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  8. Jesse, if the news had a reporter on the scene, they could have kept us updated us on TV! They have no interest in helping people stay informed, only in their ratings, which they believe are increased by their “Tune in later for more news” teasers.

    Like

  9. Jesse, if the news had a reporter on the scene, they could have kept us updated us on TV! They have no interest in helping people stay informed, only in their ratings, which they believe are increased by their “Tune in later for more news” teasers.

    Like

  10. Jesse, if the news had a reporter on the scene, they could have kept us updated us on TV! They have no interest in helping people stay informed, only in their ratings, which they believe are increased by their “Tune in later for more news” teasers.

    Like

  11. Jesse, if the news had a reporter on the scene, they could have kept us updated us on TV! They have no interest in helping people stay informed, only in their ratings, which they believe are increased by their “Tune in later for more news” teasers.

    Like

  12. Mike, while I agree with you that they are mostly interested in ratings (I used to work for a media company!), in both cases I list above, reporters *were* on the scene! Traditional old media is clueless when it comes to technologies such as this.

    On another note, @newmediajim, a cameraman from NBC News twitters regularly about the places he visits and the news he's covering. Because of that, I generally try to watch the news that he's twittering about. I think if reporters were to get on Twitter, report straight from Twitter, and encourage those following them to watch the details on the news later, News organizations could actually see their ratings *improve*! Twitter is an excellent medium to get people excited, in 140 chars or less about an upcoming media broadcast.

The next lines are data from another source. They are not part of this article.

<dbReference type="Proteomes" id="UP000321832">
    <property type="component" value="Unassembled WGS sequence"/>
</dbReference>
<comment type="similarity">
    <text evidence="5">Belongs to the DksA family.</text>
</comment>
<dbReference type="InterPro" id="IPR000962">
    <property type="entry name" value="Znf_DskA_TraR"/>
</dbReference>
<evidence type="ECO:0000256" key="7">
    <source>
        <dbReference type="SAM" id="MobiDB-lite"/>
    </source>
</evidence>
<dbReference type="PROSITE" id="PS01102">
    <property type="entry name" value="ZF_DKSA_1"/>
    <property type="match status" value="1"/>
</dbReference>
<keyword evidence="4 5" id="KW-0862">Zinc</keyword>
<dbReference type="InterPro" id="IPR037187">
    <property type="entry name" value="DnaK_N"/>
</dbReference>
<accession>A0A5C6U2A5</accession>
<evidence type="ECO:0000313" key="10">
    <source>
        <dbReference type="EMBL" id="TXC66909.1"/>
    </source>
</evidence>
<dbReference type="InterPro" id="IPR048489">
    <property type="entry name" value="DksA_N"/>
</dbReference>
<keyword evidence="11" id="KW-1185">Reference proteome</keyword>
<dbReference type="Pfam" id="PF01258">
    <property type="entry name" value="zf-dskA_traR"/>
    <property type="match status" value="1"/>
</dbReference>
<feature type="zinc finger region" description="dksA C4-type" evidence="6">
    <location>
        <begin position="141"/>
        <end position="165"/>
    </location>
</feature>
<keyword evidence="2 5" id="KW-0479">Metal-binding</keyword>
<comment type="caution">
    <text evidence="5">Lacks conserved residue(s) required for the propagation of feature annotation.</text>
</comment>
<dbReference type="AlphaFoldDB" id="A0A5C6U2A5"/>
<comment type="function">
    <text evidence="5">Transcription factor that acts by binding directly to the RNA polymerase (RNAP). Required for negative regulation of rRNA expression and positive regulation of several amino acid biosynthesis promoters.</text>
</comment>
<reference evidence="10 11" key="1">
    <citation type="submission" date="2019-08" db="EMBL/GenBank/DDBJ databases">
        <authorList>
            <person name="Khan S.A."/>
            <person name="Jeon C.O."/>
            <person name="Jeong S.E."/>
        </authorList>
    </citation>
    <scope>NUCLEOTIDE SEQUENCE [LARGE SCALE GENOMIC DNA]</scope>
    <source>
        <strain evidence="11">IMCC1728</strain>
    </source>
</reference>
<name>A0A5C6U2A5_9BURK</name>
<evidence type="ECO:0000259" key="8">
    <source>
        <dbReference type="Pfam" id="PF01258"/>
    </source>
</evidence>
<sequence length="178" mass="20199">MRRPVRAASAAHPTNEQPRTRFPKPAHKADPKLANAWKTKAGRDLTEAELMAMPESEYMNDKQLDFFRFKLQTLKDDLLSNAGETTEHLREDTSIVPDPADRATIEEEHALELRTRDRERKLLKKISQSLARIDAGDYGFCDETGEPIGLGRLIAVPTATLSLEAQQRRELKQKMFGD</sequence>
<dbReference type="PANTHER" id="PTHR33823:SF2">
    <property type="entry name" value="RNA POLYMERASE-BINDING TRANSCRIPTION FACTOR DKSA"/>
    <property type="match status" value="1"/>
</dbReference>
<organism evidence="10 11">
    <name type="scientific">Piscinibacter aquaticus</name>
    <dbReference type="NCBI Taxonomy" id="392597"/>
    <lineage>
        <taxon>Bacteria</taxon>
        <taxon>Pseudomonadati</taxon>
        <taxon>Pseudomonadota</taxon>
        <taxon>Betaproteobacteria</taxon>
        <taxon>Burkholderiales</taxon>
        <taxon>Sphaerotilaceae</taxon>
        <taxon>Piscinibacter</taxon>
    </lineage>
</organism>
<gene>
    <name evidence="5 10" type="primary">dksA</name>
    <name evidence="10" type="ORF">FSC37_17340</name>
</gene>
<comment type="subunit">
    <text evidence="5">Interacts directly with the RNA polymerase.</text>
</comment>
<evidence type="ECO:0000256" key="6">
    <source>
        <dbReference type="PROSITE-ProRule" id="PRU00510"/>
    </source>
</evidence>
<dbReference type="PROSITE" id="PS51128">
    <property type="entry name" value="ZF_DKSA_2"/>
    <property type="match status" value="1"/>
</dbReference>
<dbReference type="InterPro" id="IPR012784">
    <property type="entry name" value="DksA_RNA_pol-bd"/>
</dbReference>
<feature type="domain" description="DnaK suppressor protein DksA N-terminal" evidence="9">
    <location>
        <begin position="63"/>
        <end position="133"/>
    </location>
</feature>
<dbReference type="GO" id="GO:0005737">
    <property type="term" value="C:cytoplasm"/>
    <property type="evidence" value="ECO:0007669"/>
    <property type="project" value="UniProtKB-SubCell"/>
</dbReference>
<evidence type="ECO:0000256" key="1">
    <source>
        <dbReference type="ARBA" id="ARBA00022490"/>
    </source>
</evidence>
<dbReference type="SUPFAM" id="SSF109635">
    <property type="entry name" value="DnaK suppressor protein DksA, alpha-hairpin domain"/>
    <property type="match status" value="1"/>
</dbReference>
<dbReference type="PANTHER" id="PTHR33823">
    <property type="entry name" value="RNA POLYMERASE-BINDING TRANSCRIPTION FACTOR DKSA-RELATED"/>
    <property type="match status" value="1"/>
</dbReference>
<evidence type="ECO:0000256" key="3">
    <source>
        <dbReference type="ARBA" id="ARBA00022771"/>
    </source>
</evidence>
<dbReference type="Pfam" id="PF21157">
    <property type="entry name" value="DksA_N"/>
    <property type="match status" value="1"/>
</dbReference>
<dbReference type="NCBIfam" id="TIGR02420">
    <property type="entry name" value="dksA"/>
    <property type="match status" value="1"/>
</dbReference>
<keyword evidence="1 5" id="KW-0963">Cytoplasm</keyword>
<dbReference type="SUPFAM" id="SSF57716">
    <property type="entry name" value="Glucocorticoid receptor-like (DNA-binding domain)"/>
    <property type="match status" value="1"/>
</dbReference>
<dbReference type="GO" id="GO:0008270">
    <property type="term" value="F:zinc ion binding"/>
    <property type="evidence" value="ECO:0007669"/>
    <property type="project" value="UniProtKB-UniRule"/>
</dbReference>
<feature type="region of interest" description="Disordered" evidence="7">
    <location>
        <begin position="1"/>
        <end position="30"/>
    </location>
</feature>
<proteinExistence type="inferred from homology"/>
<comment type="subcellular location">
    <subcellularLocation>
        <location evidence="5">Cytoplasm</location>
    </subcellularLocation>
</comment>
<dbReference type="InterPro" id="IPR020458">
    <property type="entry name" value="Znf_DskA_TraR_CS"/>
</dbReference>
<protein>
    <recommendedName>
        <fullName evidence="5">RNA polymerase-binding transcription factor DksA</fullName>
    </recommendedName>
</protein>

Like

  13. Mike, while I agree with you that they are mostly interested in ratings (I used to work for a media company!), in both cases I list above, reporters *were* on the scene! Traditional old media is clueless when it comes to technologies such as this.

    On another note, @newmediajim, a cameraman from NBC News twitters regularly about the places he visits and the news he's covering. Because of that, I generally try to watch the news that he's twittering about. I think if reporters were to get on Twitter, report straight from Twitter, and encourage those following them to watch the details on the news later, News organizations could actually see their ratings *improve*! Twitter is an excellent medium to get people excited, in 140 chars or less about an upcoming media broadcast.

    Like

  14. Mike, while I agree with you that they are mostly interested in ratings (I used to work for a media company!), in both cases I list above, reporters *were* on the scene! Traditional old media is clueless when it comes to technologies such as this.

    On another note, @newmediajim, a cameraman from NBC News twitters regularly about the places he visits and the news he's covering. Because of that, I generally try to watch the news that he's twittering about. I think if reporters were to get on Twitter, report straight from Twitter, and encourage those following them to watch the details on the news later, News organizations could actually see their ratings *improve*! Twitter is an excellent medium to get people excited, in 140 chars or less about an upcoming media broadcast.

    Like

  15. Jesse, if the news had a reporter on the scene, they could have kept us updated us on TV! They have no interest in helping people stay informed, only in their ratings, which they believe are increased by their “Tune in later for more news” teasers.

    Like

  16. I first learned of the earthquake via tweets from @RodrigoMx, who was monitoring English coverage, and lack thereof, of the quake itself. Ironically, BBC was late in the game regarding its coverage, but when my local news radio station in the U.S. started broadcasting the story, they named the BBCas their source. Perhaps my local news radio station should monitor Twitter instead.

    P.S. @RodrigoMx is currently reporting that William F. Buckley Jr. has died.

    Like